Every writer has seen these before, so why not again? I thought it worthwhile publishing these again for myself mainly. As I enter into an editing / revision stage I find myself worrying over grammar and punctuation, whether speech is acceptable with double speech marks, or not. Over what is a dangling participle, or isn’t. And whether I’m supposed to put a dot between an acronym like UK (or U.K.). Time to laugh, then…(sorry, wasn’t supposed to overuse the elipse either, was I?)
On re-reading these, I stand guilty of constantly breaking many of them.
1. Avoid run-on sentences they are hard to read.
2. Don’t use no double negatives.
3. Use the semicolon properly, always use it where it is appropriate; and never where it isn’t.
4. Reserve the apostrophe for it’s proper use and omit it when its not needed.
5. Do not put statements in the negative form.
6. Verbs has to agree with their subjects.
7. Prepositions are not words to end sentences with.
8. No sentence fragments.
9. Proofread carefully to see if you any words out.
10. Avoid commas, that are, not necessary. Parenthetical words however should be enclosed in commas.
11. If you reread your work, you will find on rereading that a great deal of repetition can be avoided by rereading and editing.
12. A writer must not shift your point of view.
13. Eschew dialect, irregardless.
14. not a rule anymore
15. Don’t overuse exclamation marks!!!
16. Place pronouns as close as possible, especially in long sentences, as of 10 or more words, to their antecedents.
17. Hyphenate between sy-llables and avoid un-necessary hyphens.
18. Write all adverbial forms correct.
19. Don’t use contractions in formal writing as they aren’t necessary and shouldn’t be used.
20. Writing carefully, dangling participles must be avoided.
21. It is incumbent on us to avoid archaisms.
22. If any word is improper at the end of a sentence, a linking verb is.
23. Steer clear of incorrect forms of verbs that have snuck in the language.
24. Take the bull by the hand and avoid mixed metaphors.
25. Avoid trendy locutions that sound flaky.
26. Also too, never, ever use repetitive redundancies.
27. Everyone should be careful to use a singular pronoun with singular nouns in their writing.
28. If I’ve told you once, I’ve told you a thousand times, resist hyperbole.
29. Also, avoid awkward or affected alliteration.
30. Don’t string too many prepositional phrases together unless you are walking through the valley of the shadow of death.
31. Always pick on the correct idiom.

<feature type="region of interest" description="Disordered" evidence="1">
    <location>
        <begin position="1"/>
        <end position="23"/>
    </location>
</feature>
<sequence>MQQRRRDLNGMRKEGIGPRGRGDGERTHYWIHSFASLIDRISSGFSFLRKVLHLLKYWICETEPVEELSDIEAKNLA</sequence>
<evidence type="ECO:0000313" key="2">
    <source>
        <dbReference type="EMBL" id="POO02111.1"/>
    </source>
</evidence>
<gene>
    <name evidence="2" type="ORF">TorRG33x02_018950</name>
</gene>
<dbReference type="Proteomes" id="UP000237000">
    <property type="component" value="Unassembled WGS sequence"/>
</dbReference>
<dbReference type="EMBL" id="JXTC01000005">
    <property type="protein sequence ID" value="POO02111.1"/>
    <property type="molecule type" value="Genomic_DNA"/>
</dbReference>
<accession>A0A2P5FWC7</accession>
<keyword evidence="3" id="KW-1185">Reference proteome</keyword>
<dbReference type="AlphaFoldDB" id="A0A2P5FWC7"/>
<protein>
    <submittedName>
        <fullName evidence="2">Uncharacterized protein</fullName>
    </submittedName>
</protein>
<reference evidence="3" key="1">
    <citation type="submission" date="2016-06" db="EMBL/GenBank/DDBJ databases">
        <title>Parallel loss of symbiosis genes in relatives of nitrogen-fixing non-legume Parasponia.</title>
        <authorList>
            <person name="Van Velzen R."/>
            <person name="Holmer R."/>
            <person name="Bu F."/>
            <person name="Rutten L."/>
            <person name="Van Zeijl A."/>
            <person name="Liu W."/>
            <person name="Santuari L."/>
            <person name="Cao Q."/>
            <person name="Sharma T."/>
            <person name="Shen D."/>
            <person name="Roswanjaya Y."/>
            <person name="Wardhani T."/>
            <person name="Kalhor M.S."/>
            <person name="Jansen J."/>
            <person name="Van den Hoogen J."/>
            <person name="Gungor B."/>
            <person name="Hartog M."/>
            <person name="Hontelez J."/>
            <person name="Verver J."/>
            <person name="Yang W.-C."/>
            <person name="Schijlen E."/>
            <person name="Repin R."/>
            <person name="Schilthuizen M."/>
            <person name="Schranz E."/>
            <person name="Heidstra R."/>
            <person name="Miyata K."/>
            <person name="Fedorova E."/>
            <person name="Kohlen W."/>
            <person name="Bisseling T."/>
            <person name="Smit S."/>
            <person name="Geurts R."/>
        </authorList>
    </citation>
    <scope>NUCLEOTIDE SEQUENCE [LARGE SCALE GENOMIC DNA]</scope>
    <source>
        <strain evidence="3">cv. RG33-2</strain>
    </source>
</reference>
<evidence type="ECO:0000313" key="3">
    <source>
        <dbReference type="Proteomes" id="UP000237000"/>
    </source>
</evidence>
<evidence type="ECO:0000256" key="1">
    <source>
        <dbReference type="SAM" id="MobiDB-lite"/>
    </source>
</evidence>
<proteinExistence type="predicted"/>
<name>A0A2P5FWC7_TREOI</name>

32. “Avoid overuse of ‘quotation “marks.”‘”
33. The adverb always follows the verb.
34. Last but not least, avoid clichés like the plague; seek viable alternatives as they are old hat anyway.
35. It is wrong to ever split an infinitive.
36. Be More or Less Specific
37. Comparisons are as bad as cliches.
38. Parenthetical remarks (however relevant) are (usually) unnecessary.
39. Foreign words and phrases are not apropos.
40. One-word sentences? Eliminate.
41. The passive voice is to be ignored.
42. Puns are for children, not groan readers.
43. Go around the barn at high noon to avoid colloquialisms.
44. Understatement is absolutely the best way to put forward earth-shaking ideas.
45. Do not be redundant; do not use more words than necessary, it’s highly superflous.
46. One should NEVER generalize.
47. Analogies in writing are like feathers on a snake.
48. Eschew ampersands & abbreviations, etc.
49. Exaggeration is a billion times worse than understatement.
50. Use words correctly, irregardless of how others use them.
51. Never use a big word when a diminutive one would suffice.
52. DO NOT use all caps or underlines to emphasize.
53. Eliminate quotations. As Ralph Waldo Emerson said, “I hate quotations, tell me what you know.”
54. Who needs rhetorical questions?
55. Place pronouns as close as possible, especially in long sentences of 10 or more words, to their antecedents.
56. Be careful to use the rite homonym.
57. Break the rules (added for sanity).
Note: the above rules are suggested as grammatical fun for writers, and many have been republished all over the web, although I haven’t seen all 56 together like this before. And I added the last.
At least eighteen of these have been contributed to William Safire, who wrote a Sunday column, “On Language” for the New York Times, and in November of 1979 published ‘The Fumblerules of Grammar’ in this column. This full column and its history has been discussed on Donna Richoux’s 2002 article on alt-usage-english.org.